• 热度 3
    2014-6-18 17:58
    1027 次阅读|
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    Last year, I wrote a blog on the folly about using “typical” specs when designing systems . My sense is that a lot of feedback were from older engineers. As one of those myself, I have to confess that eons ago, as a freshly-minted EE, I was a rather careless designer. Need a pull-up? Any old resistor would do. Capacitors? Sure, select one based on voltage and capacitance. I rarely thought about tolerances, temperature effects, and the myriad other factors that make a circuit reliable in production. But sometimes there were problems, and I learned that between the lab and the manufacturing line lies a huge gulf. Fortunately, a mentor appeared, an older engineer who was a complete pain in the you-know-what. He critiqued everything. We had to justify the smallest design decisions. He’d demand small changes to meet his notion of getting things reliable. We all hated him.   But a strange thing happened. These carefully-reviewed designs worked. All the time. Customers weren’t ticked off. And it turns out that it’s actually interesting and rewarding to think through design decisions with care.   Another mentor appeared, a chemical engineer turned sailing bum. He taught me to apply the engineering method to building and maintaining ocean-going sailboats, where failures can be life-threatening. No fitting was too unimportant to think about from a stress, wear, and materials standpoint. Dan taught me to generalize the engineering mindset to life in general. Some politician makes an odd claim? Do the numbers. What’s likely to happen to the teenagers on that weekend at the beach? Do a worst-case analysis and develop contingency plans.   It drives my wife crazy.   In that article about typical specs I complained that the vendors spew “typical” numbers, but they admit that these aren’t tremendously useful for design. That thwarts any attempt to do careful engineering analysis when building a system. Consider this excerpt from an ARM datasheet:   My mentor of yore is rolling is rolling in his grave. This dearth of hard data makes it impossible to create a reliable design. As reader DaveSchabel replied in the comments to my earlier article “I'm not sure if the manufacturers realize that poor datasheets often eliminate an otherwise superior device from design-ins.” It wasn’t always this way. Here’s an example from TI’s 1976 TTL Databook for the 7447A BCD to seven segment decoder/driver:   Note that all of the specs have a max or min number, and the data shows what conditions those numbers apply to (e.g., Vol is with Vcc-MIN, Vih=2, Vil=0.8, Ioh=-200 uA). The typical specs aren’t much different from the worst-case numbers. Compare that to some MCUs whose max sleep current, in those rare cases where one is listed, might be two orders of magnitude greater than the listed typical. Admittedly, in the olden days just a few pages were enough to fully document a part. Today a thousand page spec isn’t uncommon, and that immense document commonly leaves out important information. Properly characterizing a component isn’t easy. Here’s another datasheet – it’s from a box of Entenmann’s donuts:   These are worst-case specs. They are guarantees. Contractual terms between Entenmann’s and the buyer. You know what you’re getting. Min/max specs, too, are guarantees. “Typical” is not. Why would one risk using a part that the vendor refuses to guarantee? Just last month an FAE from a large vendor told me some of their typical numbers are really marketing tools. Does that mean they can change with the competitive landscape? “Our competitor just dropped their typ specs; we better do the same!" Me, I want a guarantee. What’s your take?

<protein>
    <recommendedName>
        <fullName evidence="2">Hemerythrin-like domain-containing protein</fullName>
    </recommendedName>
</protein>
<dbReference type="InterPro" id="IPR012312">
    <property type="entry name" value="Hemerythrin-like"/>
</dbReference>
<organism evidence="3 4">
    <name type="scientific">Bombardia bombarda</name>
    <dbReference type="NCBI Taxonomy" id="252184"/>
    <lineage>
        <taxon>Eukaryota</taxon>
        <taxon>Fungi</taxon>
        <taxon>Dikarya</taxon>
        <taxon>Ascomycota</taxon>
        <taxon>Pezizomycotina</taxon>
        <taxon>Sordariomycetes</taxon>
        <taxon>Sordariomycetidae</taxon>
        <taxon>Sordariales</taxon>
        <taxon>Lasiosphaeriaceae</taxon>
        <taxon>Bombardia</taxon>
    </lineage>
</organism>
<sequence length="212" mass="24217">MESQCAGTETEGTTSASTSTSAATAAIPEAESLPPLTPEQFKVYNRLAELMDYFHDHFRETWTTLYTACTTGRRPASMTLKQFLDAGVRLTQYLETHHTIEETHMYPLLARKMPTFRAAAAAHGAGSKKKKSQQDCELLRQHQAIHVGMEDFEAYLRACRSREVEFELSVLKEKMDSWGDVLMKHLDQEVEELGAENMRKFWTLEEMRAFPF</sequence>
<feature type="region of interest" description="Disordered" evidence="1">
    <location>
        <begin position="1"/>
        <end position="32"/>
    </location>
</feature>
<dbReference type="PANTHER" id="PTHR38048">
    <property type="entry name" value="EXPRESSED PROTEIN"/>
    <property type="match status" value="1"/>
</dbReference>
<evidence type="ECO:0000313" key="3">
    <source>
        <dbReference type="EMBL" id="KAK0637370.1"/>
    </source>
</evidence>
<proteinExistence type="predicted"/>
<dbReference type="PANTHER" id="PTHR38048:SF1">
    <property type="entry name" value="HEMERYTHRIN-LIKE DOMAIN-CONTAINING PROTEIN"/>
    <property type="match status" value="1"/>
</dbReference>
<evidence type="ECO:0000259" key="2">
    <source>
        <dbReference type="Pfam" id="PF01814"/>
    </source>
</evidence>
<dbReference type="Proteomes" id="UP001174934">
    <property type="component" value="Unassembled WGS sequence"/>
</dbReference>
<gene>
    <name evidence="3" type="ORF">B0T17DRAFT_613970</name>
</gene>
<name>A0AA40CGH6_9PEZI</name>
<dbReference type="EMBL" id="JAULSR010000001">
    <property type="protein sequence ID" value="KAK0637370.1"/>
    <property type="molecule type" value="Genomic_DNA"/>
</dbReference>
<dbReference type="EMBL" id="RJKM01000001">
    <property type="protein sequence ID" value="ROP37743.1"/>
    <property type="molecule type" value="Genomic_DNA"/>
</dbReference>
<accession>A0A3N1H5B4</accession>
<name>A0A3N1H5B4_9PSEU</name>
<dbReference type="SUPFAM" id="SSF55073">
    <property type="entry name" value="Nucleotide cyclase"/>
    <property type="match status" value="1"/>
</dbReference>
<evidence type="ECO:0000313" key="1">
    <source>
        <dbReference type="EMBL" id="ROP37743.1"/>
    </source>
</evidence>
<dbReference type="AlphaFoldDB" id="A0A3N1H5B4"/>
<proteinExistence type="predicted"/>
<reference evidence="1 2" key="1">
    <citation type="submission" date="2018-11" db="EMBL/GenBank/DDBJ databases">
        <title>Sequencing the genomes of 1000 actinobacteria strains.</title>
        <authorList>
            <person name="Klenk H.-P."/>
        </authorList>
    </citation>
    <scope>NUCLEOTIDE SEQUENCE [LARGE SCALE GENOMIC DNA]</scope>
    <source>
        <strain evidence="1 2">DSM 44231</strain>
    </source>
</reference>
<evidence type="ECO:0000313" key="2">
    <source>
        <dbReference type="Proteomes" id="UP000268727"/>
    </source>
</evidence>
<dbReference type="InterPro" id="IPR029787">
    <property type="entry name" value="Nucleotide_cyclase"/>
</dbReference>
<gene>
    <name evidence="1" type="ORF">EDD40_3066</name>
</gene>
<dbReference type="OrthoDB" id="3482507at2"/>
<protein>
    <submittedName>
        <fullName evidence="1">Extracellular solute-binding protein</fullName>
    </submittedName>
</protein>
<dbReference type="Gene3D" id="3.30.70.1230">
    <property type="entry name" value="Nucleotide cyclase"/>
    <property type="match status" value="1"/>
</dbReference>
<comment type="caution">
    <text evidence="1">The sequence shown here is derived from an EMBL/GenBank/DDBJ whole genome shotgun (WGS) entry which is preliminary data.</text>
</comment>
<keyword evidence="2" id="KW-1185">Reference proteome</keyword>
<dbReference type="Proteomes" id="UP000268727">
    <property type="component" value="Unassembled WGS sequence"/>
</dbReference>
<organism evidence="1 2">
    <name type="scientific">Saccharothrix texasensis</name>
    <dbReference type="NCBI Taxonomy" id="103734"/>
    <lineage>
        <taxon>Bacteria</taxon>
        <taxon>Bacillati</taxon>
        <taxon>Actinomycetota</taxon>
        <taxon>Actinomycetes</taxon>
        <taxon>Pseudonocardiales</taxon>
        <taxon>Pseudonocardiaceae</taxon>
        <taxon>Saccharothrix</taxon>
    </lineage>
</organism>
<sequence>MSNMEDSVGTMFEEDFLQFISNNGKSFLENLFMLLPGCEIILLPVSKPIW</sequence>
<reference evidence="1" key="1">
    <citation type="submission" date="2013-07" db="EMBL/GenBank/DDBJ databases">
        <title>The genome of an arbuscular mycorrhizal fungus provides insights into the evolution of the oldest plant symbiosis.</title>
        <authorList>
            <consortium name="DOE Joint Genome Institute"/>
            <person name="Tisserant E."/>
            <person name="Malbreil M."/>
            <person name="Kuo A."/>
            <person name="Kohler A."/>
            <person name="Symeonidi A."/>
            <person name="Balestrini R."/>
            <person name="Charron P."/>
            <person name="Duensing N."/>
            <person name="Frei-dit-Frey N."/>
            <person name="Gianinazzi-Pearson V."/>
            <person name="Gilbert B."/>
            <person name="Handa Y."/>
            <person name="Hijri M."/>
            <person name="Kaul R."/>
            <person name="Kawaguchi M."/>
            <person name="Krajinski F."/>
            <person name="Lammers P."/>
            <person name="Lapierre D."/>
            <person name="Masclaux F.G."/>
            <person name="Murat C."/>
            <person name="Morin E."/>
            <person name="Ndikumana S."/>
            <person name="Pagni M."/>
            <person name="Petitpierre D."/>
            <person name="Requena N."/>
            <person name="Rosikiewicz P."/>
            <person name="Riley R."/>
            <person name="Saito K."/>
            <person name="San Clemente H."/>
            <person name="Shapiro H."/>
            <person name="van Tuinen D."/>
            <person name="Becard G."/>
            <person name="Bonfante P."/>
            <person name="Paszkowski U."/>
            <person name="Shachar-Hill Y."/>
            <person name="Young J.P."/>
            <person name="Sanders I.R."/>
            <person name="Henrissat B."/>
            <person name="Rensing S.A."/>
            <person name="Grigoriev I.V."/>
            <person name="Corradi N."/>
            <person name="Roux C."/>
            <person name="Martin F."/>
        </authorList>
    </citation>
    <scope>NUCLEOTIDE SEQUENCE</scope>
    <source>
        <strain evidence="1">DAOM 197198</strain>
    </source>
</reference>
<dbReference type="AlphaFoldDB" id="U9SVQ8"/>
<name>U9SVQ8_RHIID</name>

• 热度 4
    2012-10-21 16:45
    2413 次阅读|
    2 个评论
    今天才发现,TI官方已经发布了 中文 的数据手册(Datasheet),版本已经到了Rev.T 链接是官方文档的链接,可直接点击打开 http://www.ti.com.cn/cn/lit/ds/symlink/tms320f2812.pdf   或参考下面的附件,包括中文和英文   除了2812外,好像其他型号的也有了中文文档
  • 热度 44
    2011-9-9 17:28
    6066 次阅读|
    41 个评论